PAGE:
Tuesday, February 3, 2015
Theatre: Promise and Promiscuity
Written and performed by Penny Ashton
With material from Jane Austen
Teatro 2, Pleasure Gardens
Until Feb 3
(★ ★ ★ ½)
One can only imagine what Jane Austen would have made of the Fringe, but I suspect she would have been pleased by Penny Ashton’s one-woman homage to her, even if a little taken aback at times.
She would have remembered some of the lines, though, because she wrote 33 of them, strategically sprinkled throughout seventy minutes of drawing rooms, carriages and, especially, balls.
Austen also would have also recognized the story. Lovely (but dangerously nerdish) Elspeth Slowtree battles against the marriage plans of their Mama for her and little sister Cordelia. Meanwhile, she is secretly earning a small income writing pirate stories for the local paper, The West Quiglian, the family having been left in genteel poverty by their late father.
Suitors come and go, but then — here comes love, in the form of the dashing Reginald Wrexham. Their minds meet, their hearts do too. Before you know it, Reggie is off to seek the blessing of Lady Wrexham for their nuptials. Uh oh…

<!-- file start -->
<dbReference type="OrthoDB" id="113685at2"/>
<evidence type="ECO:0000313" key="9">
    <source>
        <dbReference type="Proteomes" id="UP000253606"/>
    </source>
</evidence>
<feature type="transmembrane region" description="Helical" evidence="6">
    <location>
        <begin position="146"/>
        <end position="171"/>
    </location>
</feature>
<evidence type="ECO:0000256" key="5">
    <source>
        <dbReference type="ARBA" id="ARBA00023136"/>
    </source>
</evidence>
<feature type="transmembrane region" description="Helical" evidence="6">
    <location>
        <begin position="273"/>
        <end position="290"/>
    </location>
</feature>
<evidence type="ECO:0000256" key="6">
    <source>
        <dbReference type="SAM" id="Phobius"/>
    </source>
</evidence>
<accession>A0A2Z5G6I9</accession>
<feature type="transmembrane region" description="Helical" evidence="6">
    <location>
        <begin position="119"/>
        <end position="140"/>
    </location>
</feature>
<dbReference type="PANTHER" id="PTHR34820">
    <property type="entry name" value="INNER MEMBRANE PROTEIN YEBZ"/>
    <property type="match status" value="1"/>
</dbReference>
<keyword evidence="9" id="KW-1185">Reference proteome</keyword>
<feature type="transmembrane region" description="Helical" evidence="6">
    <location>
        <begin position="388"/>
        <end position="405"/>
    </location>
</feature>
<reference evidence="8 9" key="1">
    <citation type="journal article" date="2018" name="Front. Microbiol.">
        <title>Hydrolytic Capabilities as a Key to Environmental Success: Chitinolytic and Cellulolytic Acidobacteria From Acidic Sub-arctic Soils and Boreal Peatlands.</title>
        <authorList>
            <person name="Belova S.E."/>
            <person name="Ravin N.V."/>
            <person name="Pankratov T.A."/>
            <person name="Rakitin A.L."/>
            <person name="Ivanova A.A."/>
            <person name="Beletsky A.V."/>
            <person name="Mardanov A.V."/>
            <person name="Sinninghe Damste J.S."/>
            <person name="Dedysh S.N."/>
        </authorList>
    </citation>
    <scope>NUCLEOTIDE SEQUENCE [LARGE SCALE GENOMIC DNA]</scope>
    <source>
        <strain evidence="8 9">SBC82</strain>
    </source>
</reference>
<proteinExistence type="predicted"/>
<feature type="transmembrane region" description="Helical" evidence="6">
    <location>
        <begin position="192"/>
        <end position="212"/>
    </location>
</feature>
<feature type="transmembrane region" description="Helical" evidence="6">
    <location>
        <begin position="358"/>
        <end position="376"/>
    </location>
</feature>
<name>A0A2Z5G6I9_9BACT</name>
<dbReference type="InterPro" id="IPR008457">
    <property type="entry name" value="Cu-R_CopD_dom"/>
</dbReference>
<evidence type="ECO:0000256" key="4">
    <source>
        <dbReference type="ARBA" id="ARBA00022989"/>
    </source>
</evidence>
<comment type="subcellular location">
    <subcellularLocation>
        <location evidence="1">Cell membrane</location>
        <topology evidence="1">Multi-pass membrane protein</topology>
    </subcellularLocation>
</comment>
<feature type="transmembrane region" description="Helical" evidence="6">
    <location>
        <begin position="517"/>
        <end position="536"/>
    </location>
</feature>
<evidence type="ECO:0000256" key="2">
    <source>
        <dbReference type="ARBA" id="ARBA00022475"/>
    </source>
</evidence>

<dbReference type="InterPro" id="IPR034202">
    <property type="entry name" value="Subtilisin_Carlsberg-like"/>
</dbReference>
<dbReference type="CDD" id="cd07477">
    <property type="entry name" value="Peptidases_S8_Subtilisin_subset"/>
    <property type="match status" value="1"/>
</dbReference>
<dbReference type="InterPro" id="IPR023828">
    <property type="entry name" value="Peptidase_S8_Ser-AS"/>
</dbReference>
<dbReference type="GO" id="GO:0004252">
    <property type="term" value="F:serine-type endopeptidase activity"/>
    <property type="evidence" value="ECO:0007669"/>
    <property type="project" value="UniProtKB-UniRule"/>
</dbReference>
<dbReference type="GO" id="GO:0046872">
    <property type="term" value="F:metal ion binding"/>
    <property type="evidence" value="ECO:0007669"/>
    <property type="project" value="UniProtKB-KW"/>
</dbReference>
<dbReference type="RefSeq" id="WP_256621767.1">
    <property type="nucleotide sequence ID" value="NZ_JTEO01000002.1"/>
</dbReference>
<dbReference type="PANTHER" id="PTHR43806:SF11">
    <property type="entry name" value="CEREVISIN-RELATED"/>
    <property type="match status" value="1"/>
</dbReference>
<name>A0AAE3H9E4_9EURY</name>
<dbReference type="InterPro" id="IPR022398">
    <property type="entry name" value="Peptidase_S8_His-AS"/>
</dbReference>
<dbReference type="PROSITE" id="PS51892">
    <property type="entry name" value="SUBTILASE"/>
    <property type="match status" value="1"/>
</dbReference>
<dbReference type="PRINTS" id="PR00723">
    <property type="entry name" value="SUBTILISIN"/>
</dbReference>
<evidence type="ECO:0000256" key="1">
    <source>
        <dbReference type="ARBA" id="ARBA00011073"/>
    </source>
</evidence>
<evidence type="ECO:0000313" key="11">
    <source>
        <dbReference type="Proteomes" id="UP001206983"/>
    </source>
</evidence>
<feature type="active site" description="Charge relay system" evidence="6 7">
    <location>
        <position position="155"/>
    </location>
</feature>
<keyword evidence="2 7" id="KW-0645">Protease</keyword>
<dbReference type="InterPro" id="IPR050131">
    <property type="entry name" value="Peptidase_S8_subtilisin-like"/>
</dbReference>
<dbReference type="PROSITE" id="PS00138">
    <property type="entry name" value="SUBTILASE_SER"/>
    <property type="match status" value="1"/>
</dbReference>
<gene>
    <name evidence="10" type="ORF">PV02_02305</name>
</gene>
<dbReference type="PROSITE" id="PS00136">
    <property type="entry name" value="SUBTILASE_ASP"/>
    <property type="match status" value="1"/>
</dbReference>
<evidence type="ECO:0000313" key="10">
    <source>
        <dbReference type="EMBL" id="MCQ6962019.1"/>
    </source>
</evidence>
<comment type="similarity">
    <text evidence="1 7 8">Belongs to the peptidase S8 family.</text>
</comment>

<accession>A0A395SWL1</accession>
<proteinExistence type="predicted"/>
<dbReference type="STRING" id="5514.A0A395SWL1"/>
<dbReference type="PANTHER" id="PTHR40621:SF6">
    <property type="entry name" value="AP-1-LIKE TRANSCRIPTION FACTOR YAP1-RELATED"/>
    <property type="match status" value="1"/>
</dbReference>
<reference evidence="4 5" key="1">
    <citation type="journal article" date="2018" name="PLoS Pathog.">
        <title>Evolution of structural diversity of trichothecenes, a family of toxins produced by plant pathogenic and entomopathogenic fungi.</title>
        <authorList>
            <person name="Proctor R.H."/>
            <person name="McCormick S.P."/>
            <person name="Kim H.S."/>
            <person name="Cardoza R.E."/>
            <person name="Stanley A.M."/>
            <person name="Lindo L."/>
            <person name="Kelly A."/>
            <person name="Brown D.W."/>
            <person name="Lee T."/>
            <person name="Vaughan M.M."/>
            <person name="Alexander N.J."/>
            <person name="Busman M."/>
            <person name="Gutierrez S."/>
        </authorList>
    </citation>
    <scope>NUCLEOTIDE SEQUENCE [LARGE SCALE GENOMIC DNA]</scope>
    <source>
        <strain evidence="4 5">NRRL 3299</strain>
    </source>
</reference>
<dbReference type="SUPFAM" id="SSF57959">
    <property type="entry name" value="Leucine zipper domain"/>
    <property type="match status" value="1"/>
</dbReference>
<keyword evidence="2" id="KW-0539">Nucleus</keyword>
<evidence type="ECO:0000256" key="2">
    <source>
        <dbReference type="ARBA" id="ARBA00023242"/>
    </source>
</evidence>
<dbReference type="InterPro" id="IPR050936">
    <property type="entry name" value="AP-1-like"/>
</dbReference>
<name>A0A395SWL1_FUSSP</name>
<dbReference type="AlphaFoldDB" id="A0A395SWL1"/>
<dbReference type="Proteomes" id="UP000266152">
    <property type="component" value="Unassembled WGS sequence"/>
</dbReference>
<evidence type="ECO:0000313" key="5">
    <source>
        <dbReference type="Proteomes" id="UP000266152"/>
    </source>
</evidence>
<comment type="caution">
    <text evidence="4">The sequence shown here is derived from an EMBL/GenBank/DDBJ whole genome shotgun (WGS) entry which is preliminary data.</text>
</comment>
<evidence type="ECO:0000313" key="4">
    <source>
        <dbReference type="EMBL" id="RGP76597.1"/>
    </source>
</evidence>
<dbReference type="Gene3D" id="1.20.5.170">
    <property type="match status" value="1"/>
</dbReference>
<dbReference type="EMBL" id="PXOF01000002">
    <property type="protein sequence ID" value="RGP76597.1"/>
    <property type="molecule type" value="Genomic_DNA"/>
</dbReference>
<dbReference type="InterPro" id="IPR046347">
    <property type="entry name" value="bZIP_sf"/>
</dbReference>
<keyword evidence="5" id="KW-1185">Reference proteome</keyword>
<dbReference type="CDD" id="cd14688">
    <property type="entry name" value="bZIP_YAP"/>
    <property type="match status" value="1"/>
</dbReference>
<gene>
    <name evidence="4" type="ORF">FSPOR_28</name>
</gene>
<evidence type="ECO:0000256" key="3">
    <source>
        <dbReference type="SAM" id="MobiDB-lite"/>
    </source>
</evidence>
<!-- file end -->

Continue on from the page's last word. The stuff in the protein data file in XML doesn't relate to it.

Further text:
The rest, including the surprise happy ending, is straight out of the Austen instruction manual.
While the trials and tribulations of Promise and Promiscuity ebb and flow, we’re treated to some delicious musical tomfoolery; Amongst some tidy original songs by Robbie Ellis, Mama teaches her gels etiquette to Strauss’s Tritch Tratch Polka, Elspeth’s heart breaks to Beethoven’s Fifth and Reginald’s ditsy sister Thomasina drinks tea in, and to, An English Country Garden.
Ashton skips (literally) between her many characters, and is a joy in all of them. She’s animated, girlish – and boyish and ladylike – and wittily wicked. If some of her many characters are a little tough to separate in the flurry, there’s barely time to worry about it.
Nothing seems to worry Ashton. Her head mike failed just before the performance, but her dialogue, unaided, was as clear as a bell. Decidedly un-Nineteenth Century music came blaring in from an adjoining tent; Europe’s hideous Final Countdown might have been the last straw, but not for this trouper.
If you love Austen, you shouldn’t miss this. If you don’t, you should be thoroughly ashamed of yourself.
This review appeared in The West Australian 3.2.15